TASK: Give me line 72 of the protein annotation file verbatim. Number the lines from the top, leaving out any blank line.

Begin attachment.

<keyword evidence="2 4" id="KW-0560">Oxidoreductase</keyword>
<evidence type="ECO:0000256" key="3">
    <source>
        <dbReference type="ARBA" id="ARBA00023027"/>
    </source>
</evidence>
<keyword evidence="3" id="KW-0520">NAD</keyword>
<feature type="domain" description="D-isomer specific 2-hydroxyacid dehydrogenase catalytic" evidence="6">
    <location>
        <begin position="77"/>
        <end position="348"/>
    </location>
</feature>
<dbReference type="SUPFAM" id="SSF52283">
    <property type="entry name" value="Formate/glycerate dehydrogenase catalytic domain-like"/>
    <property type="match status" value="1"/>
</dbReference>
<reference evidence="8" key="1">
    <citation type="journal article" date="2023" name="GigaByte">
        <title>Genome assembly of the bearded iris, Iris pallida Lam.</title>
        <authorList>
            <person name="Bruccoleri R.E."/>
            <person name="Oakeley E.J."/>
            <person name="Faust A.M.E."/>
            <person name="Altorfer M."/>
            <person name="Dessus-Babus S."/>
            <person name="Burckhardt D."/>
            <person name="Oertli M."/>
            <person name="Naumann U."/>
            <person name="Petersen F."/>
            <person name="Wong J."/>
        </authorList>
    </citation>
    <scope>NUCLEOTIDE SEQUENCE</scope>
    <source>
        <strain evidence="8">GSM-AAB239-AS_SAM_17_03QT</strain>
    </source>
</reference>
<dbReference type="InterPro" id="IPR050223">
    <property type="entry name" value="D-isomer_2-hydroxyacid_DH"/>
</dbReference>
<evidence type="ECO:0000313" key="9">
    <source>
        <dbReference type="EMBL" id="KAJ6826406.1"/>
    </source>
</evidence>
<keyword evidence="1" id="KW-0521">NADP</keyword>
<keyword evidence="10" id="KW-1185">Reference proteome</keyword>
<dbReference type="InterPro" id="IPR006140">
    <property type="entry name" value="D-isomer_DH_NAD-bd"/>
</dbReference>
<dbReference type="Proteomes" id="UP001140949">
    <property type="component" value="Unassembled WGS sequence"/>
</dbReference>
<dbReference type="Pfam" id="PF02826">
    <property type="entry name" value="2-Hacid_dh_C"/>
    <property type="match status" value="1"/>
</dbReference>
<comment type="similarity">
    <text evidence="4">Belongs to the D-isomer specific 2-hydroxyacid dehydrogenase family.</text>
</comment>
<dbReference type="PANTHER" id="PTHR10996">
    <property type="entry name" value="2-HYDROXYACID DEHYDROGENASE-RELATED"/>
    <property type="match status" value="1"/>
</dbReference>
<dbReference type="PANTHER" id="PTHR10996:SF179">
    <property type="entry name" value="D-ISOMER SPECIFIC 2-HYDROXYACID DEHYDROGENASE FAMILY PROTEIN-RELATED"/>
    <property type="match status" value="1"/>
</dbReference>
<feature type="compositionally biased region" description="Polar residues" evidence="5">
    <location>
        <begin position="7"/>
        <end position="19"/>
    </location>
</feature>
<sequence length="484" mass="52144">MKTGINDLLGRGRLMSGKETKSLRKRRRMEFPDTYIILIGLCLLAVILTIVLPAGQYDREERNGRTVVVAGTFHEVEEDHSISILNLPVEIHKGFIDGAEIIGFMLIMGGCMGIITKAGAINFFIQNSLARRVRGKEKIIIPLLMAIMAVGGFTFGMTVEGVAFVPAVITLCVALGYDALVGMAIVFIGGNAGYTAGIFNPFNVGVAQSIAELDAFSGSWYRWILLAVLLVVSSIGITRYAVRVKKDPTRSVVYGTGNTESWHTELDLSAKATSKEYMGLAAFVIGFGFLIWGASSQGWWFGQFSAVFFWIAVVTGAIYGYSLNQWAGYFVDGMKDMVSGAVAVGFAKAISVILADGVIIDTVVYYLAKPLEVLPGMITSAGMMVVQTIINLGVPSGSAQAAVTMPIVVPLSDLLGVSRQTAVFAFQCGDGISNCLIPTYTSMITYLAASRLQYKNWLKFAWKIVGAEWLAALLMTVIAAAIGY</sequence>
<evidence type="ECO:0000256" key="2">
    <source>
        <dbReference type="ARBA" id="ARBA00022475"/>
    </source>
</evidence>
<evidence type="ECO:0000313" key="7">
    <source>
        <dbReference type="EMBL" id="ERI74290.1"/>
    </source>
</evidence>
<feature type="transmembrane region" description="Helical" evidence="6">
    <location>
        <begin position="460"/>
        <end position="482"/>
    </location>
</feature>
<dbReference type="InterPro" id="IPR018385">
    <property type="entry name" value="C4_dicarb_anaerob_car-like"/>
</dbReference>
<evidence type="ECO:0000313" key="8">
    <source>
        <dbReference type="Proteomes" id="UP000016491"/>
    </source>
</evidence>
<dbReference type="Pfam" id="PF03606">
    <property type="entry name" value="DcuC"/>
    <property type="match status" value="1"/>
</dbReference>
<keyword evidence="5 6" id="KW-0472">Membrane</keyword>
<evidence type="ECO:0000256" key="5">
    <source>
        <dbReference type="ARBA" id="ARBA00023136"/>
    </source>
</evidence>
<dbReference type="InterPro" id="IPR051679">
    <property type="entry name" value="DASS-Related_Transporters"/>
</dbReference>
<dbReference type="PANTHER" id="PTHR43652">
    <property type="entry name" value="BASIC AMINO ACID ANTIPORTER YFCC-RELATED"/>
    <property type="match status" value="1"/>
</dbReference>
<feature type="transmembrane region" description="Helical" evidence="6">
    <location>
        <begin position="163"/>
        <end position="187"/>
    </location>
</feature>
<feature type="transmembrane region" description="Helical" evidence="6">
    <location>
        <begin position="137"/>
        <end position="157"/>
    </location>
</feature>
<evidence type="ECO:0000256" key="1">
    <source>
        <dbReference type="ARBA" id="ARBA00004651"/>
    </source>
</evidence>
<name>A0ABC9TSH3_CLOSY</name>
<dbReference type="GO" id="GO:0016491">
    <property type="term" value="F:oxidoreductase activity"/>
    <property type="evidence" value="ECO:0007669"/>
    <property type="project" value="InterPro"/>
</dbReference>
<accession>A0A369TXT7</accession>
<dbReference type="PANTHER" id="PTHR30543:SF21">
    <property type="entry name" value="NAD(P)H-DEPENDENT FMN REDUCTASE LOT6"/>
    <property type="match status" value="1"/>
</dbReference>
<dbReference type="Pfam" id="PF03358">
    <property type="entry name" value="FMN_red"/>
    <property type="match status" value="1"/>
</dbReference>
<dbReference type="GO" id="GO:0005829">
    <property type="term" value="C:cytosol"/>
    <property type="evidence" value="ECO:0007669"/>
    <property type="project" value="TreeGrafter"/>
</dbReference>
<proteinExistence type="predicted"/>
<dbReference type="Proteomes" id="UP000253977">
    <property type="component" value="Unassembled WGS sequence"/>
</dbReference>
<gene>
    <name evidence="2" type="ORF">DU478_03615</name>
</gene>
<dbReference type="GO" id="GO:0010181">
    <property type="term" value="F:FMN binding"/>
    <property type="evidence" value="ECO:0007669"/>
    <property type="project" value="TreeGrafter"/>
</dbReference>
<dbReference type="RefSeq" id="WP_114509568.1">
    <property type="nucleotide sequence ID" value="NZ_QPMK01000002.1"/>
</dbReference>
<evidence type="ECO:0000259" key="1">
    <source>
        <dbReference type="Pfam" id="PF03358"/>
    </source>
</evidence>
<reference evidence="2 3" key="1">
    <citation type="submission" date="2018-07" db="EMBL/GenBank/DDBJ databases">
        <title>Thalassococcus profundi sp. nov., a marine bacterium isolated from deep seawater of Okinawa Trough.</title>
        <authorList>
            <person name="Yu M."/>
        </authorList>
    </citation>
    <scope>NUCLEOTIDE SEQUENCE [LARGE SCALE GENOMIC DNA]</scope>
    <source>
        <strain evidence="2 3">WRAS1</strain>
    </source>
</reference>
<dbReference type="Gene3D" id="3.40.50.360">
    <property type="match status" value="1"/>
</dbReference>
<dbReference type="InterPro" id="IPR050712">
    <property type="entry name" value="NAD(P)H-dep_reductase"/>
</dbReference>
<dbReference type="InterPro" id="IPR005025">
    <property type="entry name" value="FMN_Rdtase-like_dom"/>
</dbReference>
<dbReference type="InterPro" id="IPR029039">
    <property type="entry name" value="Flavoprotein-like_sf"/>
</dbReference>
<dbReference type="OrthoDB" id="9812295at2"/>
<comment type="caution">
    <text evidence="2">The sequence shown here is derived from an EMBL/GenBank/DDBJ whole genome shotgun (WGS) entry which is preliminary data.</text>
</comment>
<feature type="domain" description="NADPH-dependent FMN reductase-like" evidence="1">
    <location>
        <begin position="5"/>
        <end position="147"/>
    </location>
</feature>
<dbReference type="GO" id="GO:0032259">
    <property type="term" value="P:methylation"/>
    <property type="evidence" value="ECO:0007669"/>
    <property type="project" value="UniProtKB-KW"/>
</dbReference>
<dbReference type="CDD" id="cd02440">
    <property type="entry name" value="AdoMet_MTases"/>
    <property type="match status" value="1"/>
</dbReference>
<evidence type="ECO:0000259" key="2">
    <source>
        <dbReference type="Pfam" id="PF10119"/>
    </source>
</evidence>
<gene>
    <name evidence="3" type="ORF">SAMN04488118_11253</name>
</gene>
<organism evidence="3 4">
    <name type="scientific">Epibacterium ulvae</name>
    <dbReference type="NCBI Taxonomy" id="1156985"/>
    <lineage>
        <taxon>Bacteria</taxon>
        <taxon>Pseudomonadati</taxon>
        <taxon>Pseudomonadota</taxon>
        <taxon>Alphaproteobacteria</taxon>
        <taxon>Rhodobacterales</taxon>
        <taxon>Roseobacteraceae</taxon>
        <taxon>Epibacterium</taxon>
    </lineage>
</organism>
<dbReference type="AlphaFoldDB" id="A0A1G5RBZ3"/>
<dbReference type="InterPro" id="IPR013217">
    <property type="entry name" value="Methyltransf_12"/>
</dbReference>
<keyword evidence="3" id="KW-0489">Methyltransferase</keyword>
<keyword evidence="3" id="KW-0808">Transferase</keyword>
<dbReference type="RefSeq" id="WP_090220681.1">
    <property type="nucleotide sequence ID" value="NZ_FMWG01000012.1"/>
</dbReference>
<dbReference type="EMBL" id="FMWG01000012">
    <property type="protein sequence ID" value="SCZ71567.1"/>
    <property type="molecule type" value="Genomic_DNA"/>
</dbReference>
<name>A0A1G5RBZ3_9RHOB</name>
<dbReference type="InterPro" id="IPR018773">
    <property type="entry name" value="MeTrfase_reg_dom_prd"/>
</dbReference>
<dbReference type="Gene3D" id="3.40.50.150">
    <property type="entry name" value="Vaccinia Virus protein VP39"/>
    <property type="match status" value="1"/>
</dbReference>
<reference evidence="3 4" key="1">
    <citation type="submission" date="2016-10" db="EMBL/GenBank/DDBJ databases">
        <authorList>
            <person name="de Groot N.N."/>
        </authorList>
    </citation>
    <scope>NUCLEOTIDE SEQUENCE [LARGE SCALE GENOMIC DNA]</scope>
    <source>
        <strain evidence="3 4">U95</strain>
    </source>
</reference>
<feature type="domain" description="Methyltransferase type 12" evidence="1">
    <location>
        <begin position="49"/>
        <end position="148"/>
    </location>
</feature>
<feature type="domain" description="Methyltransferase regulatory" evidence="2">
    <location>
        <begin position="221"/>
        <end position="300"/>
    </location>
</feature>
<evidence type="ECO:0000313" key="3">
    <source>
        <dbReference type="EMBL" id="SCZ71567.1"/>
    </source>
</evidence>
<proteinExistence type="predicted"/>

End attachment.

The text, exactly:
        <begin position="7"/>